“Triple Reasons to Love” – May 22, 2016 – Trinity Sunday

“Triple Reasons to Love”
May 22, 2016 – Trinity Sunday – Year C

Tom Miller, a ministry colleague and author, tells about visiting a three generation family where the grandfather, son, and 4 year old grandson were all named John.
The phone rang.
“Hello” said one of the women in the household.
“May I speak to John, please?”
“Which John would you like to speak to? John the father, John the son, or John the holy terror?”
If you have one of the church calendars on your wall, you will notice that today is designated as ‘Trinity Sunday.’ Immediately following Pentecost, it is the Sunday where we examine the three ways we understand and experience God’s active presence with us. We celebrate the nature, activity and mystery of God. Both the reading from Romans and the Gospel of John speak of the wisdom and caring of our creator God, the saving action of Jesus the Christ, and the guidance of the Holy Spirit.
Writing to the Roman people, Paul reminded them that the human condition was such that they were “out of touch” with God and that their manner of living was hostile to God’s ways. In other words, the people messed up. But God made the first move. Just as creation began with a first move from God, so did our new life, when God brought about peace and reconciliation through Jesus Christ. This new life has not come about through our own desperate attempts at goodness but through God’s gracious action. God is the actor and is our great hope. The realization of the great gift made Paul ecstatic as he declared “and so we boast of the hope we have in sharing God’s glory!” Despite the hardship facing him, Paul is confident because he experiences God’s caring presence with him, through the Holy Spirit.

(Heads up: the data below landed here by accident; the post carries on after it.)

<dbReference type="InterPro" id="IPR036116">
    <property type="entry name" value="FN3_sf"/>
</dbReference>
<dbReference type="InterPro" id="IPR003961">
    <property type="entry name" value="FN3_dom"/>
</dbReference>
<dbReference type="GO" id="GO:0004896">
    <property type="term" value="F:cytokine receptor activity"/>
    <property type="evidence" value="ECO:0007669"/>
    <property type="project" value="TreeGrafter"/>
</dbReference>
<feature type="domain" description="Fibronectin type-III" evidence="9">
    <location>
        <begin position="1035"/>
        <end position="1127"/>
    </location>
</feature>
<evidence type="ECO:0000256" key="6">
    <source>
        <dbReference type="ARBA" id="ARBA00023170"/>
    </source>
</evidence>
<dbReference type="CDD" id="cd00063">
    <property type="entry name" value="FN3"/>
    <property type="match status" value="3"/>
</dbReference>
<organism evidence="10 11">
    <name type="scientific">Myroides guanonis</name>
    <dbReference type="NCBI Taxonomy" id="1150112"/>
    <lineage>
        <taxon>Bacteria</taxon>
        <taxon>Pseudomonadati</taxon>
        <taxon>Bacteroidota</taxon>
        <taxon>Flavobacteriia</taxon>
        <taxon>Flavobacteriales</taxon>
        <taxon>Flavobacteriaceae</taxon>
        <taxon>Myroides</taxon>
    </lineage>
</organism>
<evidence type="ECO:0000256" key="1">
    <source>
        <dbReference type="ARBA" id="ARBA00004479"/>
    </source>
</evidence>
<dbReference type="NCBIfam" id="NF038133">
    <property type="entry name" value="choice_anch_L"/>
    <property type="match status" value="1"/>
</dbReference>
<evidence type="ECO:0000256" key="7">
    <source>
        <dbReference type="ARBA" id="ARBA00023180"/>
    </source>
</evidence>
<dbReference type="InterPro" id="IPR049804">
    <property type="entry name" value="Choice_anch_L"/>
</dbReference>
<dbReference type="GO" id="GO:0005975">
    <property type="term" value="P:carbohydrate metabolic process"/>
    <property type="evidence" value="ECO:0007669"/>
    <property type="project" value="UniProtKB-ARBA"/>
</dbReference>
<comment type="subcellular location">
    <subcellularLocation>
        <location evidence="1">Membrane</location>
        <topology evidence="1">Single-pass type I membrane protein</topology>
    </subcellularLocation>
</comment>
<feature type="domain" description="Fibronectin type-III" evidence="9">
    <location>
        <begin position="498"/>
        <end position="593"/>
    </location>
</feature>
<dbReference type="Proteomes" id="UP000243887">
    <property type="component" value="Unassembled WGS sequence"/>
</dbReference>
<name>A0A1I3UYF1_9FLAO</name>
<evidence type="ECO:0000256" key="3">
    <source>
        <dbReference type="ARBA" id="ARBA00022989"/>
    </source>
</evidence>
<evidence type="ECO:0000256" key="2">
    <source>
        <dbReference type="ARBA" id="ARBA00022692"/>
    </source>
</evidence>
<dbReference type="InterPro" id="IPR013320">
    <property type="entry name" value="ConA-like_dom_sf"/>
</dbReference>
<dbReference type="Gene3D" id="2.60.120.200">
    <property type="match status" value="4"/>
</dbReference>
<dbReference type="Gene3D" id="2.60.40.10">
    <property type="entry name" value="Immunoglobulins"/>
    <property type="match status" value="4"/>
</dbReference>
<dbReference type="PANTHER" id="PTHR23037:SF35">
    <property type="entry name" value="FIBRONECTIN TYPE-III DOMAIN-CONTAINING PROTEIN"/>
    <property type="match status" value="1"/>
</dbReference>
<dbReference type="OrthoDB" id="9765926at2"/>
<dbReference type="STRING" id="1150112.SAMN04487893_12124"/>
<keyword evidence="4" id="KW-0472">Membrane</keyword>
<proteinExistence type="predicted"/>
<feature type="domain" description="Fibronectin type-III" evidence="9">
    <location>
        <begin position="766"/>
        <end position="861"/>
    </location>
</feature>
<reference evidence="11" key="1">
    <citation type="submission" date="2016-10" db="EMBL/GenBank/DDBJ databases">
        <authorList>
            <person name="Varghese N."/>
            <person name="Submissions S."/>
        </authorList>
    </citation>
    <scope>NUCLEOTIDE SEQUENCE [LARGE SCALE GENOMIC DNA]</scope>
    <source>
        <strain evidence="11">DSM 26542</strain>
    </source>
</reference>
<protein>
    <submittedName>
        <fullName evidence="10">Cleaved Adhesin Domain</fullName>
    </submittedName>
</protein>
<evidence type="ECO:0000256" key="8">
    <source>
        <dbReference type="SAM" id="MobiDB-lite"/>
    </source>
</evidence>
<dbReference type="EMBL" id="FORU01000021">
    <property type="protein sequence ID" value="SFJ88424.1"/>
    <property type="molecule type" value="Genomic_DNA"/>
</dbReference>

When a horrible tragedy struck a family in a community I once served, I was struck by the family’s strong faith. Their faith truly did sustain them, and continues to do so. Even to their un-churched friends and neighbours, the hope surrounding this family in the wake of such deep loss was truly inspiring.
That hope rests in Christ. It defines us as Christian people. It’s what makes us unique, and at times, even mysterious to those who cannot fathom the hope that remains even in seemingly hopeless circumstances. The epistle of Romans reminds us that our hope resides in Christ’s faithfulness to us, and that our hope never lets us down.
Sometimes hope really is “the thing with feathers that perches in the soul,” to quote Emily Dickinson. We can gladly celebrate those times when our hope is easily accessible and affirms our faith. But perhaps we can celebrate even more of those character-building struggles in which we find only a remnant of hope, one lone feather in what’s left of our soul. These are the moments that define us. In Christ, we hold on to that hope and never let it go.